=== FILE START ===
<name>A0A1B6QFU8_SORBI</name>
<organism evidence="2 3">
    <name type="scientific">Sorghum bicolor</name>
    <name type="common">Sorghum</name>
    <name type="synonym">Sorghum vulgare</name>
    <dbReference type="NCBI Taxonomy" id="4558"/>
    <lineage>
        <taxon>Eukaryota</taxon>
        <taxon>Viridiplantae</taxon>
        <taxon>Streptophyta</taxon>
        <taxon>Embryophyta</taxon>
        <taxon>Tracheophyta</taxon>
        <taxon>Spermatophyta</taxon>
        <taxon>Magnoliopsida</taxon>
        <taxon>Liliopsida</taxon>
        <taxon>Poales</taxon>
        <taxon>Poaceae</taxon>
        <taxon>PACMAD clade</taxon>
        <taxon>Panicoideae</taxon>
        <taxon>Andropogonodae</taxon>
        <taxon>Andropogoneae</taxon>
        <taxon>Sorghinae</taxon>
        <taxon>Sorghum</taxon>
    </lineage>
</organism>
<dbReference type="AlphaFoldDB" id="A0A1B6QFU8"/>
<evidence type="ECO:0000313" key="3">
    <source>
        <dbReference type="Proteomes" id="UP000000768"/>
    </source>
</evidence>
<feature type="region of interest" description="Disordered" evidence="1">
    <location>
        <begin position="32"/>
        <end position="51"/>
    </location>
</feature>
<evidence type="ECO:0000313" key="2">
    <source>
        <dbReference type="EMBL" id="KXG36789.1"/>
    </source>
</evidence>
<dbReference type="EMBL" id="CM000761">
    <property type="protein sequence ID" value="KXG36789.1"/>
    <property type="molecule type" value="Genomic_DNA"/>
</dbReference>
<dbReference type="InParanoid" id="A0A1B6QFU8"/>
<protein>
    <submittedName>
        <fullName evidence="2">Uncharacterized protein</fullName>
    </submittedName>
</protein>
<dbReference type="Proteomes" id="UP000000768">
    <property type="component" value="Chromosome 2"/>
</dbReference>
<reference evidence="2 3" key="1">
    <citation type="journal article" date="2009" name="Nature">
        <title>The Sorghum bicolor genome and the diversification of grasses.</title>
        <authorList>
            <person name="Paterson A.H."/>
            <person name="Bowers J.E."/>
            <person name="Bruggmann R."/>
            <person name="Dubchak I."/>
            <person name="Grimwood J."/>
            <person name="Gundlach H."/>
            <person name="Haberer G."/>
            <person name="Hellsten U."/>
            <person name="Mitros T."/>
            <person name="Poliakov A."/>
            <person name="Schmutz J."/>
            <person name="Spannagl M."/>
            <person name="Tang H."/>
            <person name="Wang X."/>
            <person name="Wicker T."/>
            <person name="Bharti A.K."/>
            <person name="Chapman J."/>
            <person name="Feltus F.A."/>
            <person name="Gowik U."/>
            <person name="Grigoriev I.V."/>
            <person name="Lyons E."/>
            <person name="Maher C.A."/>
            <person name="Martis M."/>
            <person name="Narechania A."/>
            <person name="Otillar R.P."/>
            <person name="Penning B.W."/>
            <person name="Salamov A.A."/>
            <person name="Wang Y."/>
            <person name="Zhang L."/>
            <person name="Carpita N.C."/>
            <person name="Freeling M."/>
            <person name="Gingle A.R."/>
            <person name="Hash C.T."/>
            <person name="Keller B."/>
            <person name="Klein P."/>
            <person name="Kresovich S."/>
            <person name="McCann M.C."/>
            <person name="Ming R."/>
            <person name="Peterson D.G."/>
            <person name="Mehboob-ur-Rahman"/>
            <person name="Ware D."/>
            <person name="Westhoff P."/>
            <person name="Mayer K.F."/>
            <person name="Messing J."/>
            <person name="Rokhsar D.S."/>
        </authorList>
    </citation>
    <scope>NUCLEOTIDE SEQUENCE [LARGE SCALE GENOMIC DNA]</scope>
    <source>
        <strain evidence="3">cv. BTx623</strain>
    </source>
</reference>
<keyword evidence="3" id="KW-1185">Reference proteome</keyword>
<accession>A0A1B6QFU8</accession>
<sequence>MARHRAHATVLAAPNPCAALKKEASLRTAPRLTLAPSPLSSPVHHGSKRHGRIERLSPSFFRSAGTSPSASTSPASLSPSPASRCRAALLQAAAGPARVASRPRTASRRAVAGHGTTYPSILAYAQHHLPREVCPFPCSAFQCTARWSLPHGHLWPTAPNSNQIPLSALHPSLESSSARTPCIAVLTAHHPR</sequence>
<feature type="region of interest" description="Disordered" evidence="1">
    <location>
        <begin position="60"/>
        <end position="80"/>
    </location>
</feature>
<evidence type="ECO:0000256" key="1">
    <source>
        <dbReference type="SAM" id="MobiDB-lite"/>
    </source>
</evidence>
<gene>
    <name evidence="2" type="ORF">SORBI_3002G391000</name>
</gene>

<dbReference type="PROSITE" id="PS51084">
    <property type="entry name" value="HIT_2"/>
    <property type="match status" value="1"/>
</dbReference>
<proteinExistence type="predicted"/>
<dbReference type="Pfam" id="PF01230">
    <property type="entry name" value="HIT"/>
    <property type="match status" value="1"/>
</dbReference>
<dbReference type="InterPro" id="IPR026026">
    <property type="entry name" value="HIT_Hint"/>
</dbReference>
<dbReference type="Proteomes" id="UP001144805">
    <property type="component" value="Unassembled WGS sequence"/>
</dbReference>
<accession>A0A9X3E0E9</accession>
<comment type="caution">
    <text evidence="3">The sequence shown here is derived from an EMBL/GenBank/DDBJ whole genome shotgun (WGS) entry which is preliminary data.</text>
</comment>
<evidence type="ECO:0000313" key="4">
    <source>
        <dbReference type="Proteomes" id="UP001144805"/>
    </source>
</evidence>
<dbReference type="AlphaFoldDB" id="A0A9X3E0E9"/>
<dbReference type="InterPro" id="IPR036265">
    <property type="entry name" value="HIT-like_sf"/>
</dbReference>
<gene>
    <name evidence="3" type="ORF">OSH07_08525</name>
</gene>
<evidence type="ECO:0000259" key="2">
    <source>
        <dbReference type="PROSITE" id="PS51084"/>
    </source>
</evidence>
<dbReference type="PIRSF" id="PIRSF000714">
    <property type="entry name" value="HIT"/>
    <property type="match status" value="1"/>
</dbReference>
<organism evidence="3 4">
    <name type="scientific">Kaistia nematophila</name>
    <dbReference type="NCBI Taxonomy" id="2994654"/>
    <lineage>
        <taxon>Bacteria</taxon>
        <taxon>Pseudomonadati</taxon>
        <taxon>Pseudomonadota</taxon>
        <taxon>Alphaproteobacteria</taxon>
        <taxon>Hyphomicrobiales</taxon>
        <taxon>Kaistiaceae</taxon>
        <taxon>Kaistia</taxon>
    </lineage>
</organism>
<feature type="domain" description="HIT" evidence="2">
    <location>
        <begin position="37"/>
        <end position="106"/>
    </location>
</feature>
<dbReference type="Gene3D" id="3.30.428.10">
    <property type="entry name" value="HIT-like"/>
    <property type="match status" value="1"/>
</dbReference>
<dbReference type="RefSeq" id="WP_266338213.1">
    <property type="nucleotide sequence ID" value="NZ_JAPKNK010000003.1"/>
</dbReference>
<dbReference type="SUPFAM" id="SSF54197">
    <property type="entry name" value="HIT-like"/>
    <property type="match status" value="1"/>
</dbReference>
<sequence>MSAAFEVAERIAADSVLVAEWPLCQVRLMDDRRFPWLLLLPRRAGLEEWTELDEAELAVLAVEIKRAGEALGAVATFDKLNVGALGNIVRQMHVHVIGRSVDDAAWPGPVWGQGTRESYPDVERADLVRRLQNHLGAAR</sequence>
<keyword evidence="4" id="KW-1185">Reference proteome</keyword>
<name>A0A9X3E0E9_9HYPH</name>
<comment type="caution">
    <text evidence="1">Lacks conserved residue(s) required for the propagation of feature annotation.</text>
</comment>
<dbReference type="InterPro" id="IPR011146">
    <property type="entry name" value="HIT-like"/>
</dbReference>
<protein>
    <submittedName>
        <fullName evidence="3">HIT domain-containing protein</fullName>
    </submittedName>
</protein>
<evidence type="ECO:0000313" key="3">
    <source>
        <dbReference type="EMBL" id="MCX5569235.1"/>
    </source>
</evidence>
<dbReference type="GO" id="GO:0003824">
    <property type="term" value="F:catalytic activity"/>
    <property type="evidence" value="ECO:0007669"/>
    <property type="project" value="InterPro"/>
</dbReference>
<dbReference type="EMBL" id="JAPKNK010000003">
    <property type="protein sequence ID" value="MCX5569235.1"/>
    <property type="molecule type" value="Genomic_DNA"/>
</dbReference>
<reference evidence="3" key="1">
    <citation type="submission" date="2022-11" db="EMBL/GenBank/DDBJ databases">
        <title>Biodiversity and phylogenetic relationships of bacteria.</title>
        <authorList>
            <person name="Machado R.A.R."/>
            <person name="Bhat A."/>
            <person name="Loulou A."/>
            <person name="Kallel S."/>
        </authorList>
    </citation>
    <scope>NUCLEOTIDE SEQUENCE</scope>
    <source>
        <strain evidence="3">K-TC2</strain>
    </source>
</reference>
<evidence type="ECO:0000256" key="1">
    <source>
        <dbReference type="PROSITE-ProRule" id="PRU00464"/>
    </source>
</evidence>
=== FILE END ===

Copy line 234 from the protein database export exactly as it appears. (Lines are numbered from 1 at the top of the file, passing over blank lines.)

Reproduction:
            <person name="Kallel S."/>